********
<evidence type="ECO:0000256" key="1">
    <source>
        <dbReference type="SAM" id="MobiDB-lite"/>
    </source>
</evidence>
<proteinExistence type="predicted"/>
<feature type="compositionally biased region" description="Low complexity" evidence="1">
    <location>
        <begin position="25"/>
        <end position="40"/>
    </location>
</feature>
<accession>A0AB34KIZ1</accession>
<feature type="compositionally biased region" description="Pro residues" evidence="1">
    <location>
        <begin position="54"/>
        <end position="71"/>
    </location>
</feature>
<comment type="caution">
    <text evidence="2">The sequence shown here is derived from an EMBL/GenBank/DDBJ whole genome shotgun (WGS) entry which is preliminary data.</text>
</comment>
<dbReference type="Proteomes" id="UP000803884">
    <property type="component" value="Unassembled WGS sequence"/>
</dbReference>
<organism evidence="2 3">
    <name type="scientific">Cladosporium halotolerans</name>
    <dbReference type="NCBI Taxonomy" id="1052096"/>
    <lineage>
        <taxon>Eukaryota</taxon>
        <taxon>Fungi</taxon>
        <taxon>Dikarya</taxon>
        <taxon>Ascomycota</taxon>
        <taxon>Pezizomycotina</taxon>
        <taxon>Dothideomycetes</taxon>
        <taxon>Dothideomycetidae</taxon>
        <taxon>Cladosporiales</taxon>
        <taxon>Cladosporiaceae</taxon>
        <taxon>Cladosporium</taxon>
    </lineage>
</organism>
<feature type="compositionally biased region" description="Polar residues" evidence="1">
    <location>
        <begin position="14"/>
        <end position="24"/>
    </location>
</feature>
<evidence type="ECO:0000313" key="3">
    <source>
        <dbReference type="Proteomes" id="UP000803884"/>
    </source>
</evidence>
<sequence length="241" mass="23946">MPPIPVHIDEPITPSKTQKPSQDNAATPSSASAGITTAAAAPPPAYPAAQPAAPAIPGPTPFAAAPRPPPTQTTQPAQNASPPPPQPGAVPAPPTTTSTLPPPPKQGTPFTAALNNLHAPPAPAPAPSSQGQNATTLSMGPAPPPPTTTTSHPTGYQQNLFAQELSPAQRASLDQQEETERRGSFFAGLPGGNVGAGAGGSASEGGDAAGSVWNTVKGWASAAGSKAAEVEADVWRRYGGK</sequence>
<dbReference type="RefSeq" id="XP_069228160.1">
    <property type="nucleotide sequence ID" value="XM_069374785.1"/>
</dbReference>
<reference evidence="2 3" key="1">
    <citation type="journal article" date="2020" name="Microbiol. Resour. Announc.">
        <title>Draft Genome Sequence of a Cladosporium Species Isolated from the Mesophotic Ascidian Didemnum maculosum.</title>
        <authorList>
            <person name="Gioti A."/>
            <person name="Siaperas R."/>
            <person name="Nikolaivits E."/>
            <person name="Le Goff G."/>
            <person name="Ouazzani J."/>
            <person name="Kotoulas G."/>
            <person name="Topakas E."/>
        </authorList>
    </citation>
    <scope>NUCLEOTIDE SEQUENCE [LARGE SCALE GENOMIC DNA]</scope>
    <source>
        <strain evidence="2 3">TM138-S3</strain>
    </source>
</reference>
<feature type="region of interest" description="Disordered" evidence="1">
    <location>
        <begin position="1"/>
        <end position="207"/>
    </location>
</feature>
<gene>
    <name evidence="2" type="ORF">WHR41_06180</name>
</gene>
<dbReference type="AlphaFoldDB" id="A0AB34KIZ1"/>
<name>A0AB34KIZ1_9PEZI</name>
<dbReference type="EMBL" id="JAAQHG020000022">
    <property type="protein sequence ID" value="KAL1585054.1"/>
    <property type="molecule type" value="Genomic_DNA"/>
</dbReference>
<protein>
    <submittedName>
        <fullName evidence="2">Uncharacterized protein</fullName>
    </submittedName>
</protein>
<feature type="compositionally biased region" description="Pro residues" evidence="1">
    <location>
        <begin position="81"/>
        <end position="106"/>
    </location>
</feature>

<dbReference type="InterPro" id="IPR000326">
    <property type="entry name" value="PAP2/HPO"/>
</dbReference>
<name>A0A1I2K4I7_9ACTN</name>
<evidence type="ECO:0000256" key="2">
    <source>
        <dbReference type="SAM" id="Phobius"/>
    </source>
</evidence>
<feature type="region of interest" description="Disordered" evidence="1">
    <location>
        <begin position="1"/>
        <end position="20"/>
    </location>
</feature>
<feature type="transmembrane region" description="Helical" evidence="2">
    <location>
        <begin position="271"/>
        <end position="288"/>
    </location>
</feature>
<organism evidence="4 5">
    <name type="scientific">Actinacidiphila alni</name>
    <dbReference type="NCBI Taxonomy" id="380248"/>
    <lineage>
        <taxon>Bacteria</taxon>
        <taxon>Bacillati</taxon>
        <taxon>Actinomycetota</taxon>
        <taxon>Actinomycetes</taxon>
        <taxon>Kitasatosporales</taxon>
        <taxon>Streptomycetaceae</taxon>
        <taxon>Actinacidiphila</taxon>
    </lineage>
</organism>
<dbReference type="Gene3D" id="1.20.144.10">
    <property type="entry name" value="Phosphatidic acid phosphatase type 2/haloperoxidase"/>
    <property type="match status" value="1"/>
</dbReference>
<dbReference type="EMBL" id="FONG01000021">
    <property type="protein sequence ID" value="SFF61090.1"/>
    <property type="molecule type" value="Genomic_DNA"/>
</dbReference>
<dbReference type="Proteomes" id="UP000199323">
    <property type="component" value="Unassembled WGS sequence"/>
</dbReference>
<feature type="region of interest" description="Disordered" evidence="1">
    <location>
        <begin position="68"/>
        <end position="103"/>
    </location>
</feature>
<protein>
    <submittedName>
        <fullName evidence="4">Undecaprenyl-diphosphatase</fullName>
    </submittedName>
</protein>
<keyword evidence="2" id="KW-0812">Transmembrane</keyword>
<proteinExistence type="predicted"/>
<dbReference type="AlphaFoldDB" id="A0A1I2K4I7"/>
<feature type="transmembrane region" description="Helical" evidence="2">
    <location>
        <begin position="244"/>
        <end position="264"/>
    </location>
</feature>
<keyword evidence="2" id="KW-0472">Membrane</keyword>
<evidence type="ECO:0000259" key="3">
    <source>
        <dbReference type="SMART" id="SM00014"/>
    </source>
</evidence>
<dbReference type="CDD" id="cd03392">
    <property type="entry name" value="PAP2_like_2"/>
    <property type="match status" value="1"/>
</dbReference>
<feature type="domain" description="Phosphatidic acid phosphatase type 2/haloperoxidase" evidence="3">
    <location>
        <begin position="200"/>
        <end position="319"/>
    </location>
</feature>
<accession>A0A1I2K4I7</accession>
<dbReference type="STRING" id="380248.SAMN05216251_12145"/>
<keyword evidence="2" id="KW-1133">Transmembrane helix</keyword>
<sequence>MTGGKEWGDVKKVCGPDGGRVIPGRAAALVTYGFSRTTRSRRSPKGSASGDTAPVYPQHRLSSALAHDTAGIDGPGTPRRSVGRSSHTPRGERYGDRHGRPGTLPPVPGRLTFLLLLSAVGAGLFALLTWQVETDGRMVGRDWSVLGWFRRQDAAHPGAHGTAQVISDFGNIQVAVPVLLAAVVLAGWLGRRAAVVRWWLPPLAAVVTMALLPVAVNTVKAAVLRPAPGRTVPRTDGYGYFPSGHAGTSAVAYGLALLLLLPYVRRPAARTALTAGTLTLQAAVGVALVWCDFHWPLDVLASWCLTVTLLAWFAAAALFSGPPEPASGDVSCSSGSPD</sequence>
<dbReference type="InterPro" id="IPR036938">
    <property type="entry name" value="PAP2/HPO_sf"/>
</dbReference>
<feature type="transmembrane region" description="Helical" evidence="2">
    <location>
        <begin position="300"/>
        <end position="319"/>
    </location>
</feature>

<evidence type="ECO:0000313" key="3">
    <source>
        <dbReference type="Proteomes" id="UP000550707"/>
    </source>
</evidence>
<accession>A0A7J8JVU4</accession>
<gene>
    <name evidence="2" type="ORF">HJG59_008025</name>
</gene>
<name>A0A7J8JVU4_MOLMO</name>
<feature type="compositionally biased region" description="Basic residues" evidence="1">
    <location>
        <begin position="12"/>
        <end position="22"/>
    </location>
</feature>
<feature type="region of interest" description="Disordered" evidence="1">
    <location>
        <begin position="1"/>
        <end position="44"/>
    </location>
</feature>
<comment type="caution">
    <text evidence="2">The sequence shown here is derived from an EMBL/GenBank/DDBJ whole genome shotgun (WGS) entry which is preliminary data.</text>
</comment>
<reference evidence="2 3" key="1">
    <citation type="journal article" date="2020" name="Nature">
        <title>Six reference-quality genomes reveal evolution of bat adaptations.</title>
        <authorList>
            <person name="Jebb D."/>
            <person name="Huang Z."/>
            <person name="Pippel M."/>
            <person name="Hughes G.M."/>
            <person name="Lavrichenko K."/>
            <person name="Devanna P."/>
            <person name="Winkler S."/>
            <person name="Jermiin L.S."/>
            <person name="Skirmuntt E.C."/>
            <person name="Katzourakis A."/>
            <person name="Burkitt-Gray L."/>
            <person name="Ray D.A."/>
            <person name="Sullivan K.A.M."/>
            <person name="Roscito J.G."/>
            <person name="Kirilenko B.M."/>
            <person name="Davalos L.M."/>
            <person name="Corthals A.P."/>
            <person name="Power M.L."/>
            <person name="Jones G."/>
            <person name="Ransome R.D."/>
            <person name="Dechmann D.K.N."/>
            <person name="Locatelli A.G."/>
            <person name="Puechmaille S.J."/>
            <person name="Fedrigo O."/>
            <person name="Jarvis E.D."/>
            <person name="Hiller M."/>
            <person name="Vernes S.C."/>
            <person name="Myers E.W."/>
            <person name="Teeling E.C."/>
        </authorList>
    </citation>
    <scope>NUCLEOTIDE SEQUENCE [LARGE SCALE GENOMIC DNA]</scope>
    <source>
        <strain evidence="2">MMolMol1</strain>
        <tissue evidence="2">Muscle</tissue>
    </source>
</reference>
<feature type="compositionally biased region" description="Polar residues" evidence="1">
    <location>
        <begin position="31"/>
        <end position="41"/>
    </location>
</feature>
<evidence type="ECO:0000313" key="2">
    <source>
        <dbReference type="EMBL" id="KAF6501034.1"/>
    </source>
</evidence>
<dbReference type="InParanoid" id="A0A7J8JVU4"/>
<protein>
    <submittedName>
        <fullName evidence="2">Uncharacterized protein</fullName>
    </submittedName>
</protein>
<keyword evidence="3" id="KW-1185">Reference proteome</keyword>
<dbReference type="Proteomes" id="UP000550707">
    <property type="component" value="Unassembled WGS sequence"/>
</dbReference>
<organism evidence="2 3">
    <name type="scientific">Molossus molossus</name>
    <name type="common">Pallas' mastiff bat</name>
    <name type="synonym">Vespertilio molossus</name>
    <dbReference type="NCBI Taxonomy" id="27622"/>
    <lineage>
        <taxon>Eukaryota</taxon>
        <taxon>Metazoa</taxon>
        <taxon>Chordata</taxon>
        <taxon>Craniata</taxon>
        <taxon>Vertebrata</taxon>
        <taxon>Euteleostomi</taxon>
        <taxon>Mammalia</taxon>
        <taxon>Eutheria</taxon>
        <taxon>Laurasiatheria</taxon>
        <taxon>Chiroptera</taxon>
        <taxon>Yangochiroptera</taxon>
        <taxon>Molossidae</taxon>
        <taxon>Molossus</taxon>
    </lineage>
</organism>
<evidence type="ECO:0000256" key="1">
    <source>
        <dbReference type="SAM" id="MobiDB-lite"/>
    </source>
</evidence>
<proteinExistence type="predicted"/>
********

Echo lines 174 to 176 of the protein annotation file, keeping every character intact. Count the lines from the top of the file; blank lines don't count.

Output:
    <property type="match status" value="1"/>
</dbReference>
<feature type="domain" description="Phosphatidic acid phosphatase type 2/haloperoxidase" evidence="3">